We’ve already covered two 16-bit World Wrestling Federation games, and they were pretty solid, though unspectacular. But they weren’t the only show in town at the time, obviously. I mean, come on, can you imagine what wrestling would’ve been like if Vince McMahon held a virtual monopoly in the industry? Oh…right. Anywho, back in ’94, it was time for WCW to jump into the 16-bit ring with today’s offering, WCW SuperBrawl Wrestling.
It starts out promisingly enough, with a shot of the control room that zooms in on the title as a decent voice sample of WCW play-by-play man/total shill Tony Schiavone welcoming us to the game. The menu screens feature (badly, but again, 1994) digitized photos of wrestling action, and of course, this is the game that features what is undoubtedly the most famous character selection screen is the history of wrestling games.
There’s the 12-man roster as federally mandated for mid-’90s wrestling games, and it’s not bad, as it features WCW stalwarts as Ric Flair, Sting, and Vader, as well as big names like Rick Rude, the Steiner Brothers, and Brian Pillman, who was still in his “Flyin’ Brian” persona instead of his awesome, batshit insane Loose Cannon gimmick. Instead of simple static images like Raw or Royal Rumble, the characters “move”, although it resembles a GIF that didn’t quite load properly. Even more disturbing, they’ll randomly pop out of the frame to blurt out their catchphrase, and hilariously, it seems like only a handful of the boys could be bothered to head to the studio at all. Brian Pillman’s seemed legit, as no other human being could project that kind of throat-cancer induced rasp, but Ric Flair’s “Whooo!” was probably voiced by Randy in Accounts Payable.
When (or more realistically, if) you can tear yourself from the character select screen long enough to actually pick somebody, you’ll head down to the ring. It’s presented in an isometric view, similar to the Fire Pro series, but right about there is where the similarities end. Unlike Fire Pro, which utilizes a timing-based grappling system, or the LJN WWF games, which used good, old-fashioned button mashing to settle grapples, SuperBrawl eschewed grappling entirely and revolved their engine around a revolutionary new system where you…just kinda do moves. Y throws dropkicks, B throws a variety of strikes depending on which direction you’re pressing, and although none of those strikes do any sort of appreciable damage, that won’t stop the computer from punching you into the corner and relentlessly spamming you with the jumping elbow bash. Meanwhile, X and A do power moves, depending on which direction you’re holding, you can deliver piledrivers, atomic drops, back suplexes, and even the old Airplane Spin.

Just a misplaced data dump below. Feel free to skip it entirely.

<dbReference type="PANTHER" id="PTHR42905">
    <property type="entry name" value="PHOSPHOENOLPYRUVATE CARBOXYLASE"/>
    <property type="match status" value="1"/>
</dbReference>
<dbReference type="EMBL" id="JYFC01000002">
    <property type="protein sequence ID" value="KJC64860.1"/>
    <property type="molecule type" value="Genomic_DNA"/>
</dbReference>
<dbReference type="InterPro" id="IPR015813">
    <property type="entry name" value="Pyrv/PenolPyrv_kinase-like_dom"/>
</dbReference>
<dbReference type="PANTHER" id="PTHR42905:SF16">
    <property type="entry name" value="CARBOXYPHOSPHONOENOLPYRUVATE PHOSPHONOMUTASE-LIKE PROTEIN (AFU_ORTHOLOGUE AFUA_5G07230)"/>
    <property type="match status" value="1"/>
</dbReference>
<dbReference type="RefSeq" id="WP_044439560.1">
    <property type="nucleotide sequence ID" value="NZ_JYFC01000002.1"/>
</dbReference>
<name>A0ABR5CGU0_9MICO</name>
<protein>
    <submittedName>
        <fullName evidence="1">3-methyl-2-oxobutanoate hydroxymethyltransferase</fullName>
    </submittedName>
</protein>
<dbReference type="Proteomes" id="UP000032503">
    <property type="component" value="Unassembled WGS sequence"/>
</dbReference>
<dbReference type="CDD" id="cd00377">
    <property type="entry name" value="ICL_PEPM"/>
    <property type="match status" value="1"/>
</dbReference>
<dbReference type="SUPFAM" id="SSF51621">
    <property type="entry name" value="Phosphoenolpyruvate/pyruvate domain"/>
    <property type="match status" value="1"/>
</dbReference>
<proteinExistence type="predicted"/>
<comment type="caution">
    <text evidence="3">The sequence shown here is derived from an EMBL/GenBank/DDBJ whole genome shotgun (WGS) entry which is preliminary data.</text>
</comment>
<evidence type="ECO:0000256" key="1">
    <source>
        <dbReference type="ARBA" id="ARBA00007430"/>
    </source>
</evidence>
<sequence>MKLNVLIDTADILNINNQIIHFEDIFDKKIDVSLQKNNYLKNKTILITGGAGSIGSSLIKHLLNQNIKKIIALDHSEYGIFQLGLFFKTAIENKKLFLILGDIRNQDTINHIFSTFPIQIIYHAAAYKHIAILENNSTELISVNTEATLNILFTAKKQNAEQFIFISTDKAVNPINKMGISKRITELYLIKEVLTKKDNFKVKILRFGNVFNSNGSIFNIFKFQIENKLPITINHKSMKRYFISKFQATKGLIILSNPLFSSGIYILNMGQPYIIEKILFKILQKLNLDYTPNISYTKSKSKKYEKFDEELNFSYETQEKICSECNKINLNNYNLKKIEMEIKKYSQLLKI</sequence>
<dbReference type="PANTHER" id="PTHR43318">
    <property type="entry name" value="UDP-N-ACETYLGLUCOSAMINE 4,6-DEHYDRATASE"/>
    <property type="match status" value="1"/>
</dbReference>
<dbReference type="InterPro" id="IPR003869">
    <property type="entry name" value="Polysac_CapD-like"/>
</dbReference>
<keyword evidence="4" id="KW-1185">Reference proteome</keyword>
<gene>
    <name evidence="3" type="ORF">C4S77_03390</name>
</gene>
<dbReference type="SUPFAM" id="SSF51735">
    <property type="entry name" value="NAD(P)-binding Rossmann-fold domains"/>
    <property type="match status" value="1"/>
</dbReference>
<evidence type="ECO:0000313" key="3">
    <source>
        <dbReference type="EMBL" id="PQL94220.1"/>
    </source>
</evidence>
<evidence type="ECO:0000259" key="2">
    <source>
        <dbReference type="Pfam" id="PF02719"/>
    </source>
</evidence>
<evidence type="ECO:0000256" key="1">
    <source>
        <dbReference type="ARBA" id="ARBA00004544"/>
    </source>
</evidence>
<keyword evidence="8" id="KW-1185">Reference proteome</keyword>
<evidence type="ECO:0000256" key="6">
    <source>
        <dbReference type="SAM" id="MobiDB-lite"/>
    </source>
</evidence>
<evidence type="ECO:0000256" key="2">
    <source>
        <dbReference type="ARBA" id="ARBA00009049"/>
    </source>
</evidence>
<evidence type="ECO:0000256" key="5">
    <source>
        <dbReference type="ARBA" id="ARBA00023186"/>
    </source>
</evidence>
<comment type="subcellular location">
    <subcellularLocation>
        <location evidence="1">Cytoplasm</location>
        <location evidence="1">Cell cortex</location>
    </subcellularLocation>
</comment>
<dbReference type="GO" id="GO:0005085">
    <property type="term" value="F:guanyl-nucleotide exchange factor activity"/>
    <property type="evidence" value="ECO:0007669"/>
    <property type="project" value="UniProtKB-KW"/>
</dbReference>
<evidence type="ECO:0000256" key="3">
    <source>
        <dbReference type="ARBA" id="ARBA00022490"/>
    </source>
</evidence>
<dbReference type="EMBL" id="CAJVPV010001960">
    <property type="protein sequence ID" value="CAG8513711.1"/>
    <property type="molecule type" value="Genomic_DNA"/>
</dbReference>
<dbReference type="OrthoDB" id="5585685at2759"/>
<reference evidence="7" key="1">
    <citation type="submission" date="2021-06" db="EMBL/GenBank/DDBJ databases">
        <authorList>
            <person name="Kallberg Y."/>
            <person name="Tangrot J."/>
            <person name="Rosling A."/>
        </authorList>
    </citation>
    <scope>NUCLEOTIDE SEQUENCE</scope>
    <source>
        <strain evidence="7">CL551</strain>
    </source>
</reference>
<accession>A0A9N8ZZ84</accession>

You can also run the ropes with L and R and climb the turnbuckles, although you’ll probably have no use for either, and while your opponent’s down you can pin them or stomp on them. However, as lame as it sounds so far, it takes a dramatic step down when it comes to finishing moves. You would think that, since part of the appeal of a wrestling game is to bust out your favorite character’s signature move, that the designers would put a little bit of care and effort into those moves. That is decidedly not the case here. For one, some of the moves are just flat out incorrect; Vader is supposed to have a powerbomb, instead he has a powerslam. Barry Windham’s superplex is now just a delayed vertical suplex. Some moves don’t quite make sense. Ric Flair has his Figure Four Leglock, but it’s not triggered while the opponent is down, instead, when you push Y and B to launch a special move, he throws a punch…and THEN applies the most discombobulated-looking Figure Four you’ve ever seen, although, on the upside, you CAN make opponents submit to it, instead of having to get up again and pin them. And then some finishers just suck; Johnny B. Badd’s is a punch, and you’re probably not going to land Brian Pillman’s Flying Sunset Flip unless someone literally sits there and takes it on purpose. You can also save up to four special moves in reserve, which is good, because if you attempt one and miss, you lose one regardless.